5 Tips for Working with a Grant Writer
Grant proposals. The bane of a charity’s existence.
Few people enjoy writing them, but there are a good handful of professional writers out there who live for crafting the perfect application.
Using a professional grant writer is still hard work on the charity’s part. You need to know what you want from the relationship, and you need to deliver information and invest time into reviewing and providing thoughtful feedback. A good grant writer will challenge you to think more deeply about your program and its goals, and will be able to offer insights into funders that you may not have.
When you’re working with a professional writer, here are a few tips that will help the application process go smoothly:
1. Establish roles
Who will be responsible for making contact with the foundation? (Hint: It shouldn’t be the writer if you’re trying to build a relationship with the funder.) Who is responsible for getting the application forms/questions? If the application is online, who enters the information and who hits “submit”? If it’s offline, who is putting together the package and sticking it in the mail? In some cases, grant writers help with some of the project planning and design. If that’s the expectation, make it clear early on.
2. Collect information
Put together a package of information about your organization – things like brochures, strategic plans, annual reports and any key messaging documents you might have. You’ll also need to send program-specific information. That includes your program design, targets, and logic model, budgets, and research supporting the need for the project and best practices you’re following. If your grant writer is not helping with project design, then you should have all this information ready before the writing process. When information comes in drips and drabs, a writer often feels as though she’s writing the application one question at a time, and it can affect the overall proposal.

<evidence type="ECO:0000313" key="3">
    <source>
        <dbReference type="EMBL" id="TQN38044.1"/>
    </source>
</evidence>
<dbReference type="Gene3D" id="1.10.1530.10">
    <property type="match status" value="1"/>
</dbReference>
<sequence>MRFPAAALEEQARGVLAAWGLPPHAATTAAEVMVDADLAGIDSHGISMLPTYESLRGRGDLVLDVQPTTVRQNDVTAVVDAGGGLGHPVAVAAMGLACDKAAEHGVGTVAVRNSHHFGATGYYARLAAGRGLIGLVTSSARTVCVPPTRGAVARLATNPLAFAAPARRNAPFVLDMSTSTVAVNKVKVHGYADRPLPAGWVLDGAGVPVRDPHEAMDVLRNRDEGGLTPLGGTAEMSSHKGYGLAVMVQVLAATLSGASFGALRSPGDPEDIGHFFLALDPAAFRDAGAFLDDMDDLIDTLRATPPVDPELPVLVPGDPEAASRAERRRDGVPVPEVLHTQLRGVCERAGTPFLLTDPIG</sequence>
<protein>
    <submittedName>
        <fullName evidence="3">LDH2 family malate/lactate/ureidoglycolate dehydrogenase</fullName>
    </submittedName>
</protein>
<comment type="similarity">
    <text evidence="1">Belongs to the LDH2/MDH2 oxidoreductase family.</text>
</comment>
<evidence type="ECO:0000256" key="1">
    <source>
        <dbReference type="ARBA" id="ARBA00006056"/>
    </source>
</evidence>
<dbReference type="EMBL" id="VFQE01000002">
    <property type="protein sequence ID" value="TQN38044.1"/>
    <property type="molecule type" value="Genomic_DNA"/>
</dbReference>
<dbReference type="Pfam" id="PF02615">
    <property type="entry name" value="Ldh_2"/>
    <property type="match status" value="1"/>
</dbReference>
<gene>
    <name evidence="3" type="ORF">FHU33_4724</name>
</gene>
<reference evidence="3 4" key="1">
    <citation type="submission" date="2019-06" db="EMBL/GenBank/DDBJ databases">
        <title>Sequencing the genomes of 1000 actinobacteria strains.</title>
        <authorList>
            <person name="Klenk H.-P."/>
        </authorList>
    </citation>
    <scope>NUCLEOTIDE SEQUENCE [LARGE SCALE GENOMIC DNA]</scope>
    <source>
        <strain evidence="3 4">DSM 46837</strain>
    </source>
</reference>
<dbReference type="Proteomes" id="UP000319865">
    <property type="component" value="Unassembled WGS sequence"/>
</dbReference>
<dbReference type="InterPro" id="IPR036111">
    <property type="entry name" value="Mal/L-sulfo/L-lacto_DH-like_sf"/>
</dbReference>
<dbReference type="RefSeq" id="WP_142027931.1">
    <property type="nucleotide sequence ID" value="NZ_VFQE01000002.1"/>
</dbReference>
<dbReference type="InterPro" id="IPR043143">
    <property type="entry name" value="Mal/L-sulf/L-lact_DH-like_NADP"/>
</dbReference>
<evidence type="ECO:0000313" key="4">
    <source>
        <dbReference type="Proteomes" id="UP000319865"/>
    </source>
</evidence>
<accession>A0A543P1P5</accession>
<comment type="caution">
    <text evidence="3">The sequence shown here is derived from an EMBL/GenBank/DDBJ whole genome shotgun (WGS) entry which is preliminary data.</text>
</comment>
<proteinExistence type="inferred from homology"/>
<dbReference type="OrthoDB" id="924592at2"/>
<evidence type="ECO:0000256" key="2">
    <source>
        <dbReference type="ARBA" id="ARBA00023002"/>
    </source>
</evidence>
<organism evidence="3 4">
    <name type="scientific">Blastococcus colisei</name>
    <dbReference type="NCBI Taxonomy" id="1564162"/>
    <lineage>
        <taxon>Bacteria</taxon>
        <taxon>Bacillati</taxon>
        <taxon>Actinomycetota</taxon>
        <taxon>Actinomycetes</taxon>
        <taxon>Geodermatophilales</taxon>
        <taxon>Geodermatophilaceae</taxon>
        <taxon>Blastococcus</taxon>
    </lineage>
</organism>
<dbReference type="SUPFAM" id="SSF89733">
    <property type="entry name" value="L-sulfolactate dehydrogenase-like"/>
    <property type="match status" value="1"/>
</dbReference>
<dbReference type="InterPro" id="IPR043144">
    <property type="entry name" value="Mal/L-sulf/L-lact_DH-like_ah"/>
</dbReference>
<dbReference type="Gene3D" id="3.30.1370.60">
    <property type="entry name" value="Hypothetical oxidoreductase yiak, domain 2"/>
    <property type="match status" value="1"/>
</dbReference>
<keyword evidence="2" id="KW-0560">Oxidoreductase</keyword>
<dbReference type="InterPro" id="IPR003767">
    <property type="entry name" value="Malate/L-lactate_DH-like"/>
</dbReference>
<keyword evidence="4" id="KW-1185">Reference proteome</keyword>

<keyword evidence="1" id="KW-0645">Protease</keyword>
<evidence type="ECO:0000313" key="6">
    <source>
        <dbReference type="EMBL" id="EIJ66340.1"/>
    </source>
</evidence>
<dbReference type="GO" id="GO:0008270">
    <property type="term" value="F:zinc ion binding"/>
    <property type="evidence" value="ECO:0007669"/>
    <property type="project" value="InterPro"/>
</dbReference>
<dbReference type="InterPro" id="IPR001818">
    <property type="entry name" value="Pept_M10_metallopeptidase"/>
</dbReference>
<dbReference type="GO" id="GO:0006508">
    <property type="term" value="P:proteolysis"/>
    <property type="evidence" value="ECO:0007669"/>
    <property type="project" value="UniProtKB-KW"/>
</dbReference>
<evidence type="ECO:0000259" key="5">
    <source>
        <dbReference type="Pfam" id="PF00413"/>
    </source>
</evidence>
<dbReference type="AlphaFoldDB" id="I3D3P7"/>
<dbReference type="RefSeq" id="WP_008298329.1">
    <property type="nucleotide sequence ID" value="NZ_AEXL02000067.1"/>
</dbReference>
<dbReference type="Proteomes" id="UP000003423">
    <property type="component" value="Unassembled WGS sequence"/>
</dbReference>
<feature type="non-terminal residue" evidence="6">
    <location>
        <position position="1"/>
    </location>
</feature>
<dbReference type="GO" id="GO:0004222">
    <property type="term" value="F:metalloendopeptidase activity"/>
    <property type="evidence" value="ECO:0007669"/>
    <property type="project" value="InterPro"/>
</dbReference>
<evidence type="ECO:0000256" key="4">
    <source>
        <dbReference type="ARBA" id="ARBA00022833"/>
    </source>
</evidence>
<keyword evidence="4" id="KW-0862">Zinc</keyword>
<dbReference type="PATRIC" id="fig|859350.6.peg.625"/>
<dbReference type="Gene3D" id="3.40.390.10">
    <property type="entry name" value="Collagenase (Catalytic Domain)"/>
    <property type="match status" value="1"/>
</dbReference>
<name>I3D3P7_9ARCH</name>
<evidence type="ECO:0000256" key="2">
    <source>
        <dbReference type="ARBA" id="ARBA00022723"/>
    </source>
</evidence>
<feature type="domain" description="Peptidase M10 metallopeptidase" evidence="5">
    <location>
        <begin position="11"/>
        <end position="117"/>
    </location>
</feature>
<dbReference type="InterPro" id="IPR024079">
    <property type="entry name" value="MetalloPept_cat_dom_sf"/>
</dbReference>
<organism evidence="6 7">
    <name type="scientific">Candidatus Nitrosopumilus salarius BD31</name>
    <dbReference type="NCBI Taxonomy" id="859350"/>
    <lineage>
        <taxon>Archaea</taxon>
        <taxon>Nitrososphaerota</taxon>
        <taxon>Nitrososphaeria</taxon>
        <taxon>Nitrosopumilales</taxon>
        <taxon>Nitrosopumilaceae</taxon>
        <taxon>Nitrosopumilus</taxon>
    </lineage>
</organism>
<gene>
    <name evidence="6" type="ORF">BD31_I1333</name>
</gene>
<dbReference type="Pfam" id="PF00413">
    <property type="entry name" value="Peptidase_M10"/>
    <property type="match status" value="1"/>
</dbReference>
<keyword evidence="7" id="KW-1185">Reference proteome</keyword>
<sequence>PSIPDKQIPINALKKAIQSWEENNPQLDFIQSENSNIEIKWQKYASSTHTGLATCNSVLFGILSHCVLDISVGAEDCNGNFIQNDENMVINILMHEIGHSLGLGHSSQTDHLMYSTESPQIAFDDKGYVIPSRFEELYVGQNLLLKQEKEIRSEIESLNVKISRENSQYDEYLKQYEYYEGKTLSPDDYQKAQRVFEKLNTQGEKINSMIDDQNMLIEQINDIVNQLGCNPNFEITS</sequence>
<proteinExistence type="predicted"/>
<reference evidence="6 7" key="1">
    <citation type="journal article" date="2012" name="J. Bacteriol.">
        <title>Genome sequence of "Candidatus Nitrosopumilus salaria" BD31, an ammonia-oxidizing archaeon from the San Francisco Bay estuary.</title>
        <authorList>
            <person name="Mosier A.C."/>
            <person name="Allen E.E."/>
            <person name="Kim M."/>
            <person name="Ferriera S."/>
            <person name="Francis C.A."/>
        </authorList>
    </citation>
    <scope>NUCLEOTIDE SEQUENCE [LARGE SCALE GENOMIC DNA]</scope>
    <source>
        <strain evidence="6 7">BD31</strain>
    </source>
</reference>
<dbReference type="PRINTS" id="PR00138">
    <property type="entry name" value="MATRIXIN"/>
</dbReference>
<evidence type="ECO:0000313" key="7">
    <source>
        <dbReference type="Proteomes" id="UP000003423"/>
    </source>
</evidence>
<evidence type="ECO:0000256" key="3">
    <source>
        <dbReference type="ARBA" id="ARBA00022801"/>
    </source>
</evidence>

3. Assign one point of contact
This person will be the lead at your organization for the grant. They’ll be responsible for communicating with the writer, getting them the information they need, and liaising with staff. If discussions need to take place to work out the kinks of your program or answer questions your writer has, have them internally and have your writer’s point of contact communicate the response.
4. Make time for the application
Your writer will likely provide you with a critical path that plans out time for you to review drafts. Read these carefully and ensure you aren’t in back-to-back meetings when you’re supposed to be reviewing a proposal. Like you, your writer may have more than one project on the go, and sticking to the schedule helps keep everyone on track. If you don’t think you can stick to the timeline laid out in the critical path, let your grant writer know well in advance so they can move things around.
5. Trust your writer’s advice
They have years of experience crafting applications, often for the same funders over and over. When reviewing their work, unless otherwise specified, check for content and accuracy, and not for style. It may seem counterintuitive to read an application that uses very simple language, but if your writer knows that they’re reviewed by community volunteers, she’ll be tailoring her language for that audience.